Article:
10 May 2011

Baja Arizona? The Gall of Gadsden

Some voters from Pima County Arizona are so frustrated with the political direction of the rest of their state that they are seeking to secede from the Sunset State.  The area roughly corresponds to the Southern Arizona portion of the “Gadsden Purchase”, which was a peaceful treaty transfer of territory between the United States and Mexico in 1854 to facilitate a southern route for a transcontinental railroad. 

A group of lawyers from the Democrat bastion of Tucson have launched a petition drive to include a non-binding secession proposition for “Baja Arizona”  for the November, 2012 general election for Pima County and possibly Santa Cruz County.  In order to qualify for the ballot, the Start Our State organizers must round up 48,000 valid voter signatures by July 5th.  

If this proposition drive is successful, it would only be the start of an arduous process.  The Arizona Legislature would need to sign off on the secession, and then the “Baja Arizona” break-off would need to win approval in a binding statewide referendum.  The chances of all of that occurring is pretty slim, particularly for “Alto” Arizona, which gained a Congressional seat from the 2010 Census.                                                                                           
In the abstract, a case can be made for “Baja Arizona” as its land mass would be larger than four states and its population greater than five states, including Alaska. But over half of the 980,000 inhabitants live in the city of Tuscon, which is (currently) Arizona’s second largest city.  Another 75,000 live in the Tucson suburbs.  But the rest of the population is scattered in the sparsely populated Arizona Sonoma desert. 

There have only been two successful state splits in American history.  West Virginia secession was associated with the War Between the States and Maine’s statehood was part of the Missouri Compromise.  Contingent to the admission of the Republic of Texas to American statehood, it has the right to split up into five states, but it is dubious if the Lone State State will exercise that option at this late date.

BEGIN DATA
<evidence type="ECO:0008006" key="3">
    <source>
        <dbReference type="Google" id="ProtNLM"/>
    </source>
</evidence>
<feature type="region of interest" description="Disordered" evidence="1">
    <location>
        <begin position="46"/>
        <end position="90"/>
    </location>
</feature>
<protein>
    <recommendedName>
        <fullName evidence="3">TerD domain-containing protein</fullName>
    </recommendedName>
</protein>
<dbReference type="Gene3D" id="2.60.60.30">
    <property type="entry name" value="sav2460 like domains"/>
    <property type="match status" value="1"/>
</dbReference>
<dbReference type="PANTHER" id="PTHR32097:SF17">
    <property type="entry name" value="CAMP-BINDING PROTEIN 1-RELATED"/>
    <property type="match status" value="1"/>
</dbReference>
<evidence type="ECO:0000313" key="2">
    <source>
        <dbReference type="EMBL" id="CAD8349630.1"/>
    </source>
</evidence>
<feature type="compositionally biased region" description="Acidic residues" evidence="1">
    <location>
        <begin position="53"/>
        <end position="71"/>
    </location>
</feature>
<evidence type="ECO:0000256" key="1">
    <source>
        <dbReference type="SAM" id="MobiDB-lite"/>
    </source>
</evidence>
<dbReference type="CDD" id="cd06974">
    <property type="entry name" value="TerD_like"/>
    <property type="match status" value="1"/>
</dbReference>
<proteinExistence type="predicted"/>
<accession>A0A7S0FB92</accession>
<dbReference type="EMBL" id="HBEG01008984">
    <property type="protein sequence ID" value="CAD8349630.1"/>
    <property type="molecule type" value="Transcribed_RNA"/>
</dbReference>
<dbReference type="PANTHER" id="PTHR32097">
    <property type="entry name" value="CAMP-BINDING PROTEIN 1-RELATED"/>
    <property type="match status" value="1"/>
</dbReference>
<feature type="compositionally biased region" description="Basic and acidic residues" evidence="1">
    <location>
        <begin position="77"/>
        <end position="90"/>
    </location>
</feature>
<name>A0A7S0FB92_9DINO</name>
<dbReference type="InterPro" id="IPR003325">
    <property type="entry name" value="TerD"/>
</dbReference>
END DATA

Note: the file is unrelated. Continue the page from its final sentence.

When considering the rationale for a Gadsden secession, it seems more like partisan Pima County pique than lack of representation.  While Arizona statewide party representation is 35.8% Republican, 31.6% Democrat, in Pima County Democrats outpace Republicans by a 38% to 31% margin.  The Start Our State mission is: 

To establish a new state in Southern Arizona free of the un-American, unconstitutional machinations of the Arizona legislature and to restore our region’s credibility as a place welcoming to others, open to commerce, and friendly to its neighbors.

Those are not bread and butter issues but partisan pushback to the initiatives that Governor Jan Brewer (R-AZ) and the conservative Arizona Legislature have done regarding Immigration, Health Care, and Candidate Qualifications.  It also seems like a reaction against the aggressive policing in Maricopa County by Sheriff Joe Arpaio.
My cynical suspicions is that Secession Proposition is driven less for successful passage than to provide partisan political theater that should be a safe state for the eventual Republican Presidential nominee.  Additionally, such a local wedge issue should light a fire for liberals to go to the polls.  It also may have an ancillary intention of creating controversy by the participation of “undocumented” voters.  Or it could be just to stop Tea Party proponents from appropriating the Gadsden Flag.

At a time when there are serious challenges to the American way of life with porous borders, bankrupt state coffers and the costs of the growing burdens of a bureaucratic nanny state, it seems silly to exert such energy on this Pima County pipe dream.  If Pima County liberals do not like the directions of government, garner a majority and change the policies rather than threaten to secede over such partisan slim pickings. 

No comments: